Social Scientist. v 1, no. 4 (Nov 1972) p. 66.

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Inflationary Rise in Prices

THE recent spurt in prices of foodgrains and other articles of common consumption has caused serious concern throughout the country. Taking 1961-62 as the base year the index for all commodities in July this year, according to the Reserve Bank of India, was 14.2 per cent higher than the corresponding index in July last year. Food articles registered the sharpest rise by about 23 points during the months February to July, followed by agricultural commodities showing a rise of 15 points. Industrial raw materials, machinery and transport equipment and manufactures usually keep up anticipatory rise in prices , but compared to the price indices of these articles a year or two ago the recent trend seems to be extremely disturbing.

The present situation is particularly significant as the spurt, especially in foodgrains, has occurred at a time when the Government says that it is in possession of a buffer stock of about 9.5 million tonnes of food-grains and the shortfall in food production was not so glaringly disastrous. In a situation like this, with four consecutive good harvests, the Fourth Plan buffer stock target fulfilled and the public distribution agencies in foodgrains established, the Government cannot shy away from its responsibility by looking for alibi. Further, considering the fact that even in the worst famine conditions in the past the Government had not imported more than ten million tonnes of foodgrains, the present chaos on the price front sets the stage for serious rethinking about certain basic policy matters regarding the management of the economy as a whole.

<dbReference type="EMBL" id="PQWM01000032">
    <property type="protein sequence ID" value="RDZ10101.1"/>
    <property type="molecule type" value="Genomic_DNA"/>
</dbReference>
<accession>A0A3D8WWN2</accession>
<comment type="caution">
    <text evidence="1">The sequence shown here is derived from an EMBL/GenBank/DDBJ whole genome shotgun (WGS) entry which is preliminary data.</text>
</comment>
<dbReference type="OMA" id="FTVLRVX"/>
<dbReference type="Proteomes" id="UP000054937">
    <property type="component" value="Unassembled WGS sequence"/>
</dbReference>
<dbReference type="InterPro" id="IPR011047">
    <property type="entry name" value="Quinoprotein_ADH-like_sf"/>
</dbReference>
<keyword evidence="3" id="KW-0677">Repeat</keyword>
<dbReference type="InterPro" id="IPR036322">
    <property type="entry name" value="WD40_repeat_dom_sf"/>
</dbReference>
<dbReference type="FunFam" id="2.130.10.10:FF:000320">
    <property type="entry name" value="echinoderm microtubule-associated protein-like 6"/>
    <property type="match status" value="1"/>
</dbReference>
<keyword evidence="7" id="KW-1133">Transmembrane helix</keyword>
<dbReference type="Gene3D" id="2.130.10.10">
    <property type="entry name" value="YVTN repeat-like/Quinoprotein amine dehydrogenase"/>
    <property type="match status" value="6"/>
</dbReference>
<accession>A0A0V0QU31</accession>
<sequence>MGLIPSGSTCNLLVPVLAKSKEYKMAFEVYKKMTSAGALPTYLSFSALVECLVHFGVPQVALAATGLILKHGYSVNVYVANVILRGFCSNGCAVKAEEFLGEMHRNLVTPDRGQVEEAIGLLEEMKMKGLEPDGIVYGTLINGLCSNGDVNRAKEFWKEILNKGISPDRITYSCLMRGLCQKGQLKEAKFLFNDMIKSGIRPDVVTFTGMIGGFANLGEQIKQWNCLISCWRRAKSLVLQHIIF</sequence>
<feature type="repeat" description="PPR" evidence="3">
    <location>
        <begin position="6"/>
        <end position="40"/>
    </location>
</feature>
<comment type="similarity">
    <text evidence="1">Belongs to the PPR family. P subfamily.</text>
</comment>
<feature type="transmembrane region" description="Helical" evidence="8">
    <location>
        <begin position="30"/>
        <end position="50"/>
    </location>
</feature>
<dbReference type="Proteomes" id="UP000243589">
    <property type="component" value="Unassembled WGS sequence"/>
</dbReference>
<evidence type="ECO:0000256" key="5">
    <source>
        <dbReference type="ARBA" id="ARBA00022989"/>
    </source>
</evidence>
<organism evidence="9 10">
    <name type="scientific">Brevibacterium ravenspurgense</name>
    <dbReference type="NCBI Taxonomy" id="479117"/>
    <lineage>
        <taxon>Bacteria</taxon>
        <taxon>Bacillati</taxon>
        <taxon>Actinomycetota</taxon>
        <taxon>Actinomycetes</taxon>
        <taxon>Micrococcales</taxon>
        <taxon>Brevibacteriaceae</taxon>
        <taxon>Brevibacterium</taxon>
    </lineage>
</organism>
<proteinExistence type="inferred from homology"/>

It is unfortunatet hat right from the beginning the Government tried to underestimate the seriousness of the present inflationary rise in prices. Their reasoning and approach, as in other cases, have been mostly ad hoc in nature, harping upon the worn-out themes on seasonal factors such as flood, drought and so forth. The effort to characterise the present inflationary spiral as seasonal is resorting to the worst forms of "bureaucratic cliche". Attempts to justify the rising prices in India by quoting similar developments in western capitalist countries exhibit a grossly ignorant and callous attitude towards the basic problems facing the common people.

That the rise is not seasonal will be apparent from the fact that the seasonal price rise usually noted is only by a few points, whereas this year the prices have moved up rapidly and significantly, the more so in

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